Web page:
I poked a stick into an old bird-cage to stir a flutter from some finches, saw Daddy flash his behave-yourself eyes my way. He and the man were talking as if they were old friends. My little sister had a ratty old puppet on her hand, rifling through a broken flower pot full of marbles with the other.
The romantic streak blooming in me that summer desperately longed for some kind of love story. There was an old box of letters, but I couldn’t read their language. A postcard inside was old as the hills and covered in trees.
This is the Krakow forest, Gaska said, suddenly beside me. I will read it to you. I froze. After a pause, he gently pulled the postcard from my trembling palm. There was a current in his brief brush against me, but he seemed oblivious to it. His eyes were pools of melancholy and tenderness.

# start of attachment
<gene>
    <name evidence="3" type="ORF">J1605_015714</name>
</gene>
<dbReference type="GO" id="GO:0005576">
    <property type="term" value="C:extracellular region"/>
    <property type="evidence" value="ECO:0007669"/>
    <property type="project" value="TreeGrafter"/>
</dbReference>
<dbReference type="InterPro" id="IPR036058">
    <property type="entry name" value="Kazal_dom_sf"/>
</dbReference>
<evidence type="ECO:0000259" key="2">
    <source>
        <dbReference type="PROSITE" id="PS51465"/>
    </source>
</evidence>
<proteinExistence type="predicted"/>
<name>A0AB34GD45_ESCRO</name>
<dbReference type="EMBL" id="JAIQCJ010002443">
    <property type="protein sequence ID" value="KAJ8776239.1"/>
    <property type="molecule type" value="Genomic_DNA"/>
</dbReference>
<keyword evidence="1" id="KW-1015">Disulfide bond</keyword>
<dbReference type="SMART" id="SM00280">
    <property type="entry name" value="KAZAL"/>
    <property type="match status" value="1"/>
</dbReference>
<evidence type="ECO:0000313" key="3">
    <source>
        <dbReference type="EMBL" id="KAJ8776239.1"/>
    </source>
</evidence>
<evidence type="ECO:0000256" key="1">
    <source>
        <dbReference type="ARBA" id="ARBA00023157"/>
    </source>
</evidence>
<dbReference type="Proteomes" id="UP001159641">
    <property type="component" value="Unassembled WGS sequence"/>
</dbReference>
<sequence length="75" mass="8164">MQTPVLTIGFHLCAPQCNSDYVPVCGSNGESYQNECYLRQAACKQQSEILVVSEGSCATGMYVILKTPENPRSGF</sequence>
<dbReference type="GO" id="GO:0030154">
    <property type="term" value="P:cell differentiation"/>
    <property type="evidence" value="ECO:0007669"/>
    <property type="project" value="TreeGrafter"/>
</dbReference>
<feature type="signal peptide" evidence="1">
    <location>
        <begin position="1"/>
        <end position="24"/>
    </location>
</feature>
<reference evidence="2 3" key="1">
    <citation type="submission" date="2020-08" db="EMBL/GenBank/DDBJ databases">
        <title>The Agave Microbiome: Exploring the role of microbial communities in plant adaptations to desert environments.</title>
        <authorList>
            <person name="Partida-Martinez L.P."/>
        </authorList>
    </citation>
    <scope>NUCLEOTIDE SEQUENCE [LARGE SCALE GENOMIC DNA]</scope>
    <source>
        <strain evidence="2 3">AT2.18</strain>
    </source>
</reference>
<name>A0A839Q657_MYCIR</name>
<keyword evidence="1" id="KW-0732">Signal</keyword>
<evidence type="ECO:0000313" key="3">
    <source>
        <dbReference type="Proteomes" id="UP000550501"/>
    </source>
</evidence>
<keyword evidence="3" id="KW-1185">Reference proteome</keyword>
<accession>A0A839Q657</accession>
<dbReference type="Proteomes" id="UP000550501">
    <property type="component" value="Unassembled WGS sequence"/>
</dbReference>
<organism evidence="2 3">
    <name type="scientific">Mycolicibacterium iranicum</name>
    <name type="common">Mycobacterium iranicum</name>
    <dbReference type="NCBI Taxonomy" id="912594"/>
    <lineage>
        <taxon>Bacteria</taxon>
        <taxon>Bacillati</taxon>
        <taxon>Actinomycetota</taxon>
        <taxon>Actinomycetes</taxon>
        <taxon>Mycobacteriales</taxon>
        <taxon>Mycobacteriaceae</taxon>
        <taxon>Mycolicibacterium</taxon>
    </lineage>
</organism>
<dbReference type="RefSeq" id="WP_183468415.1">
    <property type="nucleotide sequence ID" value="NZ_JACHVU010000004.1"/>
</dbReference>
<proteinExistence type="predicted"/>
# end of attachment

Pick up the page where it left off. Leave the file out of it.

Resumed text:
Under a bundle of letters was another postcard, this time of an old painting. It was of a red clown of some kind, with chiselled features and a close-cropped beard, eyes downcast. I looked up sharply—it was a picture of Gaska himself.
I saw a flicker of cognizant trust pass from his eyes to mine. The jester knew that I saw him. I felt something boiling at the base of my spine, and a profound sense of destiny washed over me. Stanczyk, the postcard said. I shoved it into my father’s hand, already holding a medley of marbles and jacks. That it? Dad asked and I nodded, flustered, my cheeks blazing.
No one seemed to notice. You have an eye for art, young lady, the Triaminic Man said. This is a painting by Jan Matejko, one of the finest in Poland.
He opened a brittle old volume and pointed a lean claw at pictures of a battle scene, and an astronomer. I didn’t care about them—I only wanted the one with Stanczyk. I only wanted him.
On the way home, Dad marvelled over the things he had seen, like the eight fine bone China teacups filled with kibble, and some old bagpipes. He chuckled when he told us how he’d invited Gaska to the plant to fill out a job application. Why would I do that? the odd man had replied. I work for the king.